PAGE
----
Shopping Cart -

Your cart is currently empty.
Continue Shopping
This website use cookies and similar technologies to improve the site and to provide customised content and advertising. By using this site, you agree to this use. To learn more, including how to change your cookie settings, please view our Cookie Policy
Pocketmags Digital Magazines
AU
Pocketmags Digital Magazines
   You are currently viewing the Australia version of the site.
Would you like to switch to your local site?
Digital Subscriptions > Mental Health Nursing > Apr/May 2019 > Edward Adamson and the history of art therapy

Edward Adamson and the history of art therapy

@ACTchair

Over the last decade, the work of Edward Adamson (1911-1996) and the Adamson Collection have been re-discovered, after years of obscurity and the near loss of the art work.

Altogether it is an incredible story. The British asylums were grim after World War 2 and, though there are optimistic developments such as the Open Door Movement and occupational therapy, they were restrictive environments, with people hospitalised for most of their lives, and with a predominance of ‘medical’ interventions that now horrify us, such as insulin coma therapy, cold baths and lobotomies.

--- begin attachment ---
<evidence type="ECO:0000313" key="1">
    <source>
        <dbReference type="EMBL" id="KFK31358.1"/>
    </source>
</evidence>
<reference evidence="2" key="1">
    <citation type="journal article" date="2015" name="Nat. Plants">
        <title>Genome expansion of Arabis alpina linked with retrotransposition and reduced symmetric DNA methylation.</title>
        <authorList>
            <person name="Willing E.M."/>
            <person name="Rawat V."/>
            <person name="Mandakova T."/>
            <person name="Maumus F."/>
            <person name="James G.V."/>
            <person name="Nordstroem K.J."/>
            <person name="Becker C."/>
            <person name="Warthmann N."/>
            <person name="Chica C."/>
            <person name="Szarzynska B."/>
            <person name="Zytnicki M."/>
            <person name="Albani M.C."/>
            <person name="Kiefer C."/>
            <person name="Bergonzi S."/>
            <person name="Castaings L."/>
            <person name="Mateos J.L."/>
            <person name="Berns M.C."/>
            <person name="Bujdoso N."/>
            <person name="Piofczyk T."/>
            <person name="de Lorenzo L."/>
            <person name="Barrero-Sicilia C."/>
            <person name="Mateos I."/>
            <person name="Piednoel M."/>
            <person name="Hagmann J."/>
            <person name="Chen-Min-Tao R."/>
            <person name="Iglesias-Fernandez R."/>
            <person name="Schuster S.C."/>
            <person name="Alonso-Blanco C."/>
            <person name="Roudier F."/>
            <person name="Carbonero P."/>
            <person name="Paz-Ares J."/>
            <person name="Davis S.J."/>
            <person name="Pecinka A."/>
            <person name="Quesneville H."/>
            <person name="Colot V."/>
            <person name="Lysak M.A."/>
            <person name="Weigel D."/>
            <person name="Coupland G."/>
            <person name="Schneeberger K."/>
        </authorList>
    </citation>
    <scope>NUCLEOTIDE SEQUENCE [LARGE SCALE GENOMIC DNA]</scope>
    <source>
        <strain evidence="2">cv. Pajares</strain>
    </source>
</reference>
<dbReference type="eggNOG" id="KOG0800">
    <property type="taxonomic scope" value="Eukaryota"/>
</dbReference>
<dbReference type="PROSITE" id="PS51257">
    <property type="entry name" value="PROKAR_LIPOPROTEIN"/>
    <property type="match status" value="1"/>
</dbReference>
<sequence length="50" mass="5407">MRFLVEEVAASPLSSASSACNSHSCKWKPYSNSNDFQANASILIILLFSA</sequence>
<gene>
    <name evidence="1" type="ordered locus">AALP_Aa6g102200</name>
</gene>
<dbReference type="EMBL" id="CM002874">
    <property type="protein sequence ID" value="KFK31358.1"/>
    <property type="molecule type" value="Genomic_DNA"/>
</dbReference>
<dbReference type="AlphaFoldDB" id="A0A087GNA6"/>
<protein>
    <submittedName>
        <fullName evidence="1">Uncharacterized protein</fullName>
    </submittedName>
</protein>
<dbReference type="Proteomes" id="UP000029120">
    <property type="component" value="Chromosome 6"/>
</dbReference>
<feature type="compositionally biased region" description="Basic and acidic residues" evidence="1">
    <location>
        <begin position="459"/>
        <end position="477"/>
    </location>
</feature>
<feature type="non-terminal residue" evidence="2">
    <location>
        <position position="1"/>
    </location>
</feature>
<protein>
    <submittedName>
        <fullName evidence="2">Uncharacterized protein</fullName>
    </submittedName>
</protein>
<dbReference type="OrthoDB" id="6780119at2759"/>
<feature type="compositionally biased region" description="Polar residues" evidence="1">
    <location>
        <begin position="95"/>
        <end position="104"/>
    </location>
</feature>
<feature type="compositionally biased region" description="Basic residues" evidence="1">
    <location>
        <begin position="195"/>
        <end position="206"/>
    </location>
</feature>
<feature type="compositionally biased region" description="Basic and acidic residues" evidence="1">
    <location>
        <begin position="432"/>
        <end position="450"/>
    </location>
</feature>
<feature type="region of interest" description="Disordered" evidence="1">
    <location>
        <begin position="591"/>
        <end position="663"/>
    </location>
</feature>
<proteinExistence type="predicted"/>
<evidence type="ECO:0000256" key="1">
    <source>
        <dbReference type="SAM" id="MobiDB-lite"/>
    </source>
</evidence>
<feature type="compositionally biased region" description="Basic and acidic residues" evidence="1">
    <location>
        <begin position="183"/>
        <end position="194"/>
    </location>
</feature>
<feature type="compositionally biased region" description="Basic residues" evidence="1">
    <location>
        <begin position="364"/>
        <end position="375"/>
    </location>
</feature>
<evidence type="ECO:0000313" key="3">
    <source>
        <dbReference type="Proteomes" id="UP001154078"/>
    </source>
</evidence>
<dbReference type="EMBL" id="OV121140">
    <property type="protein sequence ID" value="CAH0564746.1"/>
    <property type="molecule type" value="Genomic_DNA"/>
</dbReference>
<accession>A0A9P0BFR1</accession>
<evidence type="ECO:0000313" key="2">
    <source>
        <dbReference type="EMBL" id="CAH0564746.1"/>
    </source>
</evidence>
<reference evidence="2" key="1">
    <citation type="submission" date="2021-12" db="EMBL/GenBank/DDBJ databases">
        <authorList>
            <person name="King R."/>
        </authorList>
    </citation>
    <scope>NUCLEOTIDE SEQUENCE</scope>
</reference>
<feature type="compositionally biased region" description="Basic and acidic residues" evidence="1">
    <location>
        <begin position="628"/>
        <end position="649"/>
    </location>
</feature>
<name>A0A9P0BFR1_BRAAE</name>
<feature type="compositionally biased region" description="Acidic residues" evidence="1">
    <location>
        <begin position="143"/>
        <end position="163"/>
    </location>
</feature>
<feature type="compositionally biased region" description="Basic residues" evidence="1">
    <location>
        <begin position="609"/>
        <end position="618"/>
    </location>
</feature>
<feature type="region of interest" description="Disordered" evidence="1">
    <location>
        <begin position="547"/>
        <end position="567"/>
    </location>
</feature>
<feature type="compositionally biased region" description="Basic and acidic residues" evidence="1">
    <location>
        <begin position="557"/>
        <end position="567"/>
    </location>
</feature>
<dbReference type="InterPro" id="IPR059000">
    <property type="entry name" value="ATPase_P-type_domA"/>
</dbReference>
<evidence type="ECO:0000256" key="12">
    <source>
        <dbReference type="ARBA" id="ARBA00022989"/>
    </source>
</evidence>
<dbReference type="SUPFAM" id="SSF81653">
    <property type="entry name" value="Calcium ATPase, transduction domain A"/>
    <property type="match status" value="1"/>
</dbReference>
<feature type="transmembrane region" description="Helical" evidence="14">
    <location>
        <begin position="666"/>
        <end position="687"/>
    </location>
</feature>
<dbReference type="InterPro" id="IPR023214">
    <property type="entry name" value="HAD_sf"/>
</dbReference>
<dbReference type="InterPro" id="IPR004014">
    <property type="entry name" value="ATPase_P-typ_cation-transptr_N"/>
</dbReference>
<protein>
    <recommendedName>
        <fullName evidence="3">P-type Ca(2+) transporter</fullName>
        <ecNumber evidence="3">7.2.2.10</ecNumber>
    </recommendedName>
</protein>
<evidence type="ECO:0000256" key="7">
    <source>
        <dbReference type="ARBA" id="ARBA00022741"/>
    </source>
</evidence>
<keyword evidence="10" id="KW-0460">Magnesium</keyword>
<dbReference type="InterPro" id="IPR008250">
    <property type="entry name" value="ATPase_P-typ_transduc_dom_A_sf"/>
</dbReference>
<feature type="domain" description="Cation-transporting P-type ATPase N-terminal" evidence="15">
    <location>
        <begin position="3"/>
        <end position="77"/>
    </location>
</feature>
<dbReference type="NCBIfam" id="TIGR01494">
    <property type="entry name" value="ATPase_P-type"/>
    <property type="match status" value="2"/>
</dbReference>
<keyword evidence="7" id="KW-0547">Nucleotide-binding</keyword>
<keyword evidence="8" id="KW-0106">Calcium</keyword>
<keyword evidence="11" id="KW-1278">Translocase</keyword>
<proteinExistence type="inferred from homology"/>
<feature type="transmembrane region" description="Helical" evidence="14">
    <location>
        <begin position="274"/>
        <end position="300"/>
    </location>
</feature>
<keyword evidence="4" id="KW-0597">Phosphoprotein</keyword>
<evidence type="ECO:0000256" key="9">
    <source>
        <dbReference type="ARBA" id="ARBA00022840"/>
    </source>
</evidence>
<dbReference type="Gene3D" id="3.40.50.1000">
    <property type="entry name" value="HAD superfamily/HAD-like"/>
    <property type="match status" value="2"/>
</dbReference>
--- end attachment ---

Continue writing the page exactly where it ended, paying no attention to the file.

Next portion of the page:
Adamson was a young artist and conscientious objector during World War 2, who started work in a research art studio in a long-term asylum, Netherne in Surrey, in 1946. He then entered the terrifying world of the asylum.

READ MORE
Purchase options below
Find the complete article and many more in this issue of Mental Health Nursing - Apr/May 2019
If you own the issue, Login to read the full article now.
Single Issue - Apr/May 2019
$7.99
Or 799 points
Annual Digital Subscription
Only $ 5.16 per issue
SAVE
35%
$30.99
Or 3099 points

View Issues

About Mental Health Nursing

This special themed edition of Mental Health Nursing is on art and therapy in mental health. It includes: - Articles on the history and use of art therapy in modern practice - Service user views - Reflections on using arts therapies - Part one of a comic series on suicide prevention - Student perspective - Interview with a head arts therapist